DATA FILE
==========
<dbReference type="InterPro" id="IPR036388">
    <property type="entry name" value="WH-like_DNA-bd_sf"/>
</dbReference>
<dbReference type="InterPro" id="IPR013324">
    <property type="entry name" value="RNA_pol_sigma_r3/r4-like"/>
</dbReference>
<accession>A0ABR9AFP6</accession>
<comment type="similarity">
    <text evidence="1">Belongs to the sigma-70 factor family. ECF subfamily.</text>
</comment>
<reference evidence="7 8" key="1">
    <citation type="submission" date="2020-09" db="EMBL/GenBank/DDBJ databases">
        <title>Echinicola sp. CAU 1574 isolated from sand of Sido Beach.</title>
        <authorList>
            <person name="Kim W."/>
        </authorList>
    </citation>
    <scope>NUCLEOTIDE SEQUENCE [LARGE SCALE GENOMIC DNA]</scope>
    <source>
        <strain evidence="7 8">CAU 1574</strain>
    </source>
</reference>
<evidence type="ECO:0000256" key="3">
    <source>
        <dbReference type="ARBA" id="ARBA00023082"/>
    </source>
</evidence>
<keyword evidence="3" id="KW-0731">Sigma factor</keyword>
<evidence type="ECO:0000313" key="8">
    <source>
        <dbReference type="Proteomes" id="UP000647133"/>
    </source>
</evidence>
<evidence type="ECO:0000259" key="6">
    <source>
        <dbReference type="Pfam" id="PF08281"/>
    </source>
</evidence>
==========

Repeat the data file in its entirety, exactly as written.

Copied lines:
<dbReference type="InterPro" id="IPR036388">
    <property type="entry name" value="WH-like_DNA-bd_sf"/>
</dbReference>
<dbReference type="InterPro" id="IPR013324">
    <property type="entry name" value="RNA_pol_sigma_r3/r4-like"/>
</dbReference>
<accession>A0ABR9AFP6</accession>
<comment type="similarity">
    <text evidence="1">Belongs to the sigma-70 factor family. ECF subfamily.</text>
</comment>
<reference evidence="7 8" key="1">
    <citation type="submission" date="2020-09" db="EMBL/GenBank/DDBJ databases">
        <title>Echinicola sp. CAU 1574 isolated from sand of Sido Beach.</title>
        <authorList>
            <person name="Kim W."/>
        </authorList>
    </citation>
    <scope>NUCLEOTIDE SEQUENCE [LARGE SCALE GENOMIC DNA]</scope>
    <source>
        <strain evidence="7 8">CAU 1574</strain>
    </source>
</reference>
<evidence type="ECO:0000256" key="3">
    <source>
        <dbReference type="ARBA" id="ARBA00023082"/>
    </source>
</evidence>
<keyword evidence="3" id="KW-0731">Sigma factor</keyword>
<evidence type="ECO:0000313" key="8">
    <source>
        <dbReference type="Proteomes" id="UP000647133"/>
    </source>
</evidence>
<evidence type="ECO:0000259" key="6">
    <source>
        <dbReference type="Pfam" id="PF08281"/>
    </source>
</evidence>